Evolutionary and Ecological Consequences of Interspecific Hybridization in Cladocerans

K. Schwenk, P. Spaak

    Research output: Contribution to journal/periodicalArticleScientificpeer-review


    The evolutionary process of interspecific hybridization in cladocerans is reviewed based on ecological and population genetic data. The evolutionary consequences of hybridization, biogeographic patterns and fitness comparisons are analyzed within the conceptual framework of theories on hybridization. Among species of the D. longispina complex no interpopulational transition zones (hybrid zones) have been detected, but rather patchy distributions of hybrids and parentals have been found. Hybrids occur across broad geographic ranges and can be more abundant than parental species. Due to asexual reproduction (ameiotic parthenogenesis), hybrid breakdown can be avoided, and hybrids can even (temporarily) combine advantageous traits of both parental species. Evolutionary consequences may arise from repeated backcrossing, which in some cases results in introgression and patterns of reticulate evolution. [KEYWORDS: Natural interspecific hybridization; introgression; parthenogenesis; life histories; population genetics; daphnia longispina complex Mitochondrial-dna analysis; life-history variation; mosaic hybrid zone; daphnia-pulex; introgressive hybridization;natural hybridization; population-dynamics; gene flow; notropis-cornutus; sunfish lepomis]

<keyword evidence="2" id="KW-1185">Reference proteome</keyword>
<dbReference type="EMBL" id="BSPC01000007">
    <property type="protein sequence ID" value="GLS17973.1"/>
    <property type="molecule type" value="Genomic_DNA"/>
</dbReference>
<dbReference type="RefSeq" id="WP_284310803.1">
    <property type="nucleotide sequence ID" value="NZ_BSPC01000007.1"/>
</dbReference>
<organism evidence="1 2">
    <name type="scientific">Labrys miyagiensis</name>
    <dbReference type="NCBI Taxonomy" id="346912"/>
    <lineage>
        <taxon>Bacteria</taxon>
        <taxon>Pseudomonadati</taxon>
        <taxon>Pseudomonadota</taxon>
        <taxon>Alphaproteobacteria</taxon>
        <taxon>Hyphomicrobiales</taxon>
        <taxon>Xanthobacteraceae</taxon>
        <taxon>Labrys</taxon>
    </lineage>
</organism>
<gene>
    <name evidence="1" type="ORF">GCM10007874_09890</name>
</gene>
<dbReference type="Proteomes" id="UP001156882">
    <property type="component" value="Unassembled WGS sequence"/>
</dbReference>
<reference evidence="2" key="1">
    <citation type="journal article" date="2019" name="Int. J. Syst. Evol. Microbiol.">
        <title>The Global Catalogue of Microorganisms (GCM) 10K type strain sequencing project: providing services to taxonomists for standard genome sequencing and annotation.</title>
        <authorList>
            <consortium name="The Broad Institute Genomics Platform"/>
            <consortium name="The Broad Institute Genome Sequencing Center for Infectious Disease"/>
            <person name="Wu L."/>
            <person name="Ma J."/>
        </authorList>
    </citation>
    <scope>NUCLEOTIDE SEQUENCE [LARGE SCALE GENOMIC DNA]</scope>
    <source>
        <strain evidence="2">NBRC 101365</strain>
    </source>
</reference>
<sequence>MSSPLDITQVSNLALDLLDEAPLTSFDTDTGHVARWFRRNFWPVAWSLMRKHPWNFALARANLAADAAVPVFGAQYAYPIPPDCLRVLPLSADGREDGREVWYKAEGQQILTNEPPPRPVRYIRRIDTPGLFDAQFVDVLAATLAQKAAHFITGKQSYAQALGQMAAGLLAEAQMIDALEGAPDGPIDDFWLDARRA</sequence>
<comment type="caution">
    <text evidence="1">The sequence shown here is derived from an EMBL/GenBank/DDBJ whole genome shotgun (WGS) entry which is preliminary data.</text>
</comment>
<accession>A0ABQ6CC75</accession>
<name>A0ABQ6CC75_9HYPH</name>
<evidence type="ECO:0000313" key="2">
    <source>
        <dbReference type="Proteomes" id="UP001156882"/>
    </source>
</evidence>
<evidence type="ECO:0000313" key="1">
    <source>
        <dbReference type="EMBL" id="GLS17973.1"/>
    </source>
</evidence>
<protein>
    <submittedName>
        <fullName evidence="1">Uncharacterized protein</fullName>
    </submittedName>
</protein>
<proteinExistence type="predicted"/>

Original languageEnglish
    Pages (from-to)465-481
    Issue number5
    Publication statusPublished - 1995


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